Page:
TAIWAN - With the Labour Pension Act (LPA) set to come into force in just four months, many multinationals have begun preparing for implementation ahead of forthcoming detail, a survey by Watson Wyatt has found.
The Executive Yuan of Taiwan ratified the enforcement rules under the LPA in December last year, however Watson Wyatt says many issues remain unanswered, namely those covering tax treatment and fund management.
A recent survey by the consultant found companies intend to integrate the LPA with current supplementary benefits; are unlikely to buy-out past service; and are unlikely to offer an annuity insurance option.
According to Watson Wyatt, 50% of the companies surveyed currently provide an early vesting benefit in addition to the Labor Standards Law (LSL) minimum. Of these, 46.1% may continue to provide such supplementary benefits, integrating them with the LPA.
Some 30.3% may freeze future supplementary accruals for LPA staff, while only 10.5% will continue the current leaving service benefit in addition to the LPA. A further 10.5% will stop current benefits for all staff but replace it with a new benefit.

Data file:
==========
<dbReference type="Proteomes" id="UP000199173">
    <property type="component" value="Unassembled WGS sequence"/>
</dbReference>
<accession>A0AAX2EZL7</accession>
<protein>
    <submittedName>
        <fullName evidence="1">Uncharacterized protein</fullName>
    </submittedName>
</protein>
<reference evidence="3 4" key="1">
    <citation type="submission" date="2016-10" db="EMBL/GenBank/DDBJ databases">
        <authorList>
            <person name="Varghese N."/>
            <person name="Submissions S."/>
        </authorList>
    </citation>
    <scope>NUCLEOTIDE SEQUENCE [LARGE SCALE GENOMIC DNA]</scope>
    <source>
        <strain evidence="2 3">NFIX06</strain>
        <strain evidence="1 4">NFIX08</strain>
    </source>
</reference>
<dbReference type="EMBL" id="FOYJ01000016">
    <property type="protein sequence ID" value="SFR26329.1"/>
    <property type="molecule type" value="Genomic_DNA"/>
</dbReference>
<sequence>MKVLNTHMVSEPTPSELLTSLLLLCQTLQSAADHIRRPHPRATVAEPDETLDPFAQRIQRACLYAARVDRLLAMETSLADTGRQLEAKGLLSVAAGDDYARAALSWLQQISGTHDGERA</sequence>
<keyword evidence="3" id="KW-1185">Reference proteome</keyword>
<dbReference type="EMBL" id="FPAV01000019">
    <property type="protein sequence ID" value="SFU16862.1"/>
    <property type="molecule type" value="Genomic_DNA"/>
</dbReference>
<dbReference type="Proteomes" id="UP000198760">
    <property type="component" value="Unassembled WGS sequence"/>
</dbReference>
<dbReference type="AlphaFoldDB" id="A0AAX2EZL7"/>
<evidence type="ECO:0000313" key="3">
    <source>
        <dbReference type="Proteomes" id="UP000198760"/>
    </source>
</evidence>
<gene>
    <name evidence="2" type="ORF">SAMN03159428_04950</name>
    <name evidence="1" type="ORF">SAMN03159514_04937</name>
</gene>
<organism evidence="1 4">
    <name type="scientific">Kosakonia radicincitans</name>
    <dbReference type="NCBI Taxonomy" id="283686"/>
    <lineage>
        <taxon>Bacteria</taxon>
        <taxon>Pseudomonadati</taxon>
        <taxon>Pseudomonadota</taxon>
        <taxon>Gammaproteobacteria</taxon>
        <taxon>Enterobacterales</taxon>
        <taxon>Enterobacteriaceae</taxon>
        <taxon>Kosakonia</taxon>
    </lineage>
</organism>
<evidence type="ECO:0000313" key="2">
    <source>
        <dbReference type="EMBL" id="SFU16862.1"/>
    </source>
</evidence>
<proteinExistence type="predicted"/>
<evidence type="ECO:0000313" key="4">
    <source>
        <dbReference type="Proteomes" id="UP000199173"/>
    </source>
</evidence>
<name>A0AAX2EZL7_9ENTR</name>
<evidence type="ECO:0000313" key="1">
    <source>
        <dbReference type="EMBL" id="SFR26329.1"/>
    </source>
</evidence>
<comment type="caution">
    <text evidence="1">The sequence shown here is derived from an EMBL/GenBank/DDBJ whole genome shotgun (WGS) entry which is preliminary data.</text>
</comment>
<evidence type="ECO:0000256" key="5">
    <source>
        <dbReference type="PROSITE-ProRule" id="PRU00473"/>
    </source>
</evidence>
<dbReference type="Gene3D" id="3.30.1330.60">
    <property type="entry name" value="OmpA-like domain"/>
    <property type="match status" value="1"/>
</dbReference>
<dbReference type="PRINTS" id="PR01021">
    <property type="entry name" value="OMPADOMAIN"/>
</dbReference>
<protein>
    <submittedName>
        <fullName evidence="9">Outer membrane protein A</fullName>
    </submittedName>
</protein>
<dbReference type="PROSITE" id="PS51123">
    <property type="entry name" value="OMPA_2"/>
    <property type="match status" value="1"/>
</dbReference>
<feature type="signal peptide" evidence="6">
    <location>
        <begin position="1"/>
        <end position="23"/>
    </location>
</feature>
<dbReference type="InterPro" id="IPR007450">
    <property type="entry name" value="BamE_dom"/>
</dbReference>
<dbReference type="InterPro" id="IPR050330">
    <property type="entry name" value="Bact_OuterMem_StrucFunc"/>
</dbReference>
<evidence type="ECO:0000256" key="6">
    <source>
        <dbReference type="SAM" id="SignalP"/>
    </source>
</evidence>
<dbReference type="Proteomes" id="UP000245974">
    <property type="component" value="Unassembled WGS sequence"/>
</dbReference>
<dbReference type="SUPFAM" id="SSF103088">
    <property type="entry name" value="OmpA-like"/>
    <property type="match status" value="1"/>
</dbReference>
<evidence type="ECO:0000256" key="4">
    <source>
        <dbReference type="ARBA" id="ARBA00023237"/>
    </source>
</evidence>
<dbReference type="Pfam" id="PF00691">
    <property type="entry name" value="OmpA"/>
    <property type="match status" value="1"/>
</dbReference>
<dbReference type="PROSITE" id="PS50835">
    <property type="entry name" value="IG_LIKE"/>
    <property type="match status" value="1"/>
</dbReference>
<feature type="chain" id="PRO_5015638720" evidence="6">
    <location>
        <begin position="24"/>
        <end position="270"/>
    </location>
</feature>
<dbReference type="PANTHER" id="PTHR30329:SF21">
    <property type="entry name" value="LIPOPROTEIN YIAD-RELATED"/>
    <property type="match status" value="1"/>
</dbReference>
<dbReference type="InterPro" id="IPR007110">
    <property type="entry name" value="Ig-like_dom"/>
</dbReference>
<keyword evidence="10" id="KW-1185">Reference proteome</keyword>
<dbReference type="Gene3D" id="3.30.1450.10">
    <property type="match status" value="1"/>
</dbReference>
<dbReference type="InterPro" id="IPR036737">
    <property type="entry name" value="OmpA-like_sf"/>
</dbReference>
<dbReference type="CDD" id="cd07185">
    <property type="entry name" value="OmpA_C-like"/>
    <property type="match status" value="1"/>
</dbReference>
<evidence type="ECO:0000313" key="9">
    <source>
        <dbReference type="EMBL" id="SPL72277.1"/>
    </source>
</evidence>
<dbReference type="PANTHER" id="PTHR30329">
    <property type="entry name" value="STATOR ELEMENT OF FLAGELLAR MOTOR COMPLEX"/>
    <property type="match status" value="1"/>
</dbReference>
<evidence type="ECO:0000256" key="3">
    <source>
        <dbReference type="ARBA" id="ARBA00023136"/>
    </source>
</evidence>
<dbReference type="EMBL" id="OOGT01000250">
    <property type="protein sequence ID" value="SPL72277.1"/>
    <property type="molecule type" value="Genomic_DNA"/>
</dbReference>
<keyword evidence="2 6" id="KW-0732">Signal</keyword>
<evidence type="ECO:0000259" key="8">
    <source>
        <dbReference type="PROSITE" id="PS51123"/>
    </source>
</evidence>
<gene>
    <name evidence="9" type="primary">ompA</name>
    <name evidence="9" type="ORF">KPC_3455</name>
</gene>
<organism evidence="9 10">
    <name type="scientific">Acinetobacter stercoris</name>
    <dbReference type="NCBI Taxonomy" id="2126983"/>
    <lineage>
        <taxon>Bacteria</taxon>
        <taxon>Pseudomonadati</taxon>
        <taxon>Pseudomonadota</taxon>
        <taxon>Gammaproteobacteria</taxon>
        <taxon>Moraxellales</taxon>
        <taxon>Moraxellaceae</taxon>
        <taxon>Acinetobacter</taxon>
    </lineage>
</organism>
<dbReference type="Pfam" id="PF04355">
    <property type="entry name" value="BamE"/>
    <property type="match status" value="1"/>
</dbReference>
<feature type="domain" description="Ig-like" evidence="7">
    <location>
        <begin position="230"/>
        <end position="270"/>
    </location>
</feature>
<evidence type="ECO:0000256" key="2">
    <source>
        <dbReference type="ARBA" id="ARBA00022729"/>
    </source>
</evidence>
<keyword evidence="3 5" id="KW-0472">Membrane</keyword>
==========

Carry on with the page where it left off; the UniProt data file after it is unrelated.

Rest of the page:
“These responses suggest that those companies that have previously provided benefits in addition to minimum LSL requirements still see the value in providing a supplementary benefit,” Watson Wyatt said. “However, such supplementary benefits are now likely to be integrated with the LPA to avoid duplication and control cost.”
The LPA offers an option to settle LSL obligations earned prior to the LPA by buying-out the liabilities with a single payment to LPA fund accounts. According to the survey, 68.6% of companies are not likely to adopt this option, 27.9% will consider it and 3.5% were likely to adopt it.
Another option under the LPA, for companies with more than 200 employees, is to provide a private annuity insurance product in addition to the LPA account enrolment. Watson Wyatt said 40.1% of companies responded they are not likely to offer this additional benefit while another 40.1% are unable to because their headcount is less than 200.
Watson Wyatt noted no tax rulings have yet been issued ahead of implementation of the LPA covering issues such as the maximum LPA deductible employer contributions, the tax treatment of service buy-out payments and the tax deductibility of future contributions in respect of LSL benefits.
Employer contributions, which will be no less than 6% of capped pay, and employee contributions, which are no more than 6% of capped pay, are expected to be tax deductible. The LPA takes effect on July 1, 2005.
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